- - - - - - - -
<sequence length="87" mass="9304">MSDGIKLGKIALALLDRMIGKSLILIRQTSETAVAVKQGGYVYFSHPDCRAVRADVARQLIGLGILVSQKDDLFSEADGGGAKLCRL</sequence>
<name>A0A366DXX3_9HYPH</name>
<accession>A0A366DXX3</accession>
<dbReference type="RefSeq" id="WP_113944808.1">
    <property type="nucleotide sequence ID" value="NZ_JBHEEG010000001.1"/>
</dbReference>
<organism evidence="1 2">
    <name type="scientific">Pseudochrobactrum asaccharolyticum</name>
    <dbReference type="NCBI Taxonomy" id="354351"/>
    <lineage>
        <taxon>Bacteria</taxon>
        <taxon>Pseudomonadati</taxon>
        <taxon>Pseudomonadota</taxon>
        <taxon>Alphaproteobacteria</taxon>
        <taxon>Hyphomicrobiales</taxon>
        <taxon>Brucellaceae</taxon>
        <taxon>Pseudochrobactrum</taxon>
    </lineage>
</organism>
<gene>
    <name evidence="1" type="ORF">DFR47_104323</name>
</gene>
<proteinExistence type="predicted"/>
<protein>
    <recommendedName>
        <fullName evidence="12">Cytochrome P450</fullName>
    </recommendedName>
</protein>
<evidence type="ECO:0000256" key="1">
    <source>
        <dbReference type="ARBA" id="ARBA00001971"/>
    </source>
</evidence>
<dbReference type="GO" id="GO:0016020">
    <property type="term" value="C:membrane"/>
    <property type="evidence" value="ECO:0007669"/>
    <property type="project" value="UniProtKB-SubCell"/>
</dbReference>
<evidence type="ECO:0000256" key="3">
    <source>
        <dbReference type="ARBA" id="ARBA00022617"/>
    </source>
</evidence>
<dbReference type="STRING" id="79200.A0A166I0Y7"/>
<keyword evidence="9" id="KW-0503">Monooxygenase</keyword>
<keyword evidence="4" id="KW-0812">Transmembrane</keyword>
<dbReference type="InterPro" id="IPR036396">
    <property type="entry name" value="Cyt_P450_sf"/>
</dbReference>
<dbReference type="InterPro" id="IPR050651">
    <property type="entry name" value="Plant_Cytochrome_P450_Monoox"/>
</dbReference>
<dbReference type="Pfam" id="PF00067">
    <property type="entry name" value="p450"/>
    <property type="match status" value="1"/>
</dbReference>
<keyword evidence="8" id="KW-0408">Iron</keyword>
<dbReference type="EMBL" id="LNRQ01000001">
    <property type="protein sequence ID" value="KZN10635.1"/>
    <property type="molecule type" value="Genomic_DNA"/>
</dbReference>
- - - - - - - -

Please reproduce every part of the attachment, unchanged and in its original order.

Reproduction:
<sequence length="87" mass="9304">MSDGIKLGKIALALLDRMIGKSLILIRQTSETAVAVKQGGYVYFSHPDCRAVRADVARQLIGLGILVSQKDDLFSEADGGGAKLCRL</sequence>
<name>A0A366DXX3_9HYPH</name>
<accession>A0A366DXX3</accession>
<dbReference type="RefSeq" id="WP_113944808.1">
    <property type="nucleotide sequence ID" value="NZ_JBHEEG010000001.1"/>
</dbReference>
<organism evidence="1 2">
    <name type="scientific">Pseudochrobactrum asaccharolyticum</name>
    <dbReference type="NCBI Taxonomy" id="354351"/>
    <lineage>
        <taxon>Bacteria</taxon>
        <taxon>Pseudomonadati</taxon>
        <taxon>Pseudomonadota</taxon>
        <taxon>Alphaproteobacteria</taxon>
        <taxon>Hyphomicrobiales</taxon>
        <taxon>Brucellaceae</taxon>
        <taxon>Pseudochrobactrum</taxon>
    </lineage>
</organism>
<gene>
    <name evidence="1" type="ORF">DFR47_104323</name>
</gene>
<proteinExistence type="predicted"/>
<protein>
    <recommendedName>
        <fullName evidence="12">Cytochrome P450</fullName>
    </recommendedName>
</protein>
<evidence type="ECO:0000256" key="1">
    <source>
        <dbReference type="ARBA" id="ARBA00001971"/>
    </source>
</evidence>
<dbReference type="GO" id="GO:0016020">
    <property type="term" value="C:membrane"/>
    <property type="evidence" value="ECO:0007669"/>
    <property type="project" value="UniProtKB-SubCell"/>
</dbReference>
<evidence type="ECO:0000256" key="3">
    <source>
        <dbReference type="ARBA" id="ARBA00022617"/>
    </source>
</evidence>
<dbReference type="STRING" id="79200.A0A166I0Y7"/>
<keyword evidence="9" id="KW-0503">Monooxygenase</keyword>
<keyword evidence="4" id="KW-0812">Transmembrane</keyword>
<dbReference type="InterPro" id="IPR036396">
    <property type="entry name" value="Cyt_P450_sf"/>
</dbReference>
<dbReference type="InterPro" id="IPR050651">
    <property type="entry name" value="Plant_Cytochrome_P450_Monoox"/>
</dbReference>
<dbReference type="Pfam" id="PF00067">
    <property type="entry name" value="p450"/>
    <property type="match status" value="1"/>
</dbReference>
<keyword evidence="8" id="KW-0408">Iron</keyword>
<dbReference type="EMBL" id="LNRQ01000001">
    <property type="protein sequence ID" value="KZN10635.1"/>
    <property type="molecule type" value="Genomic_DNA"/>
</dbReference>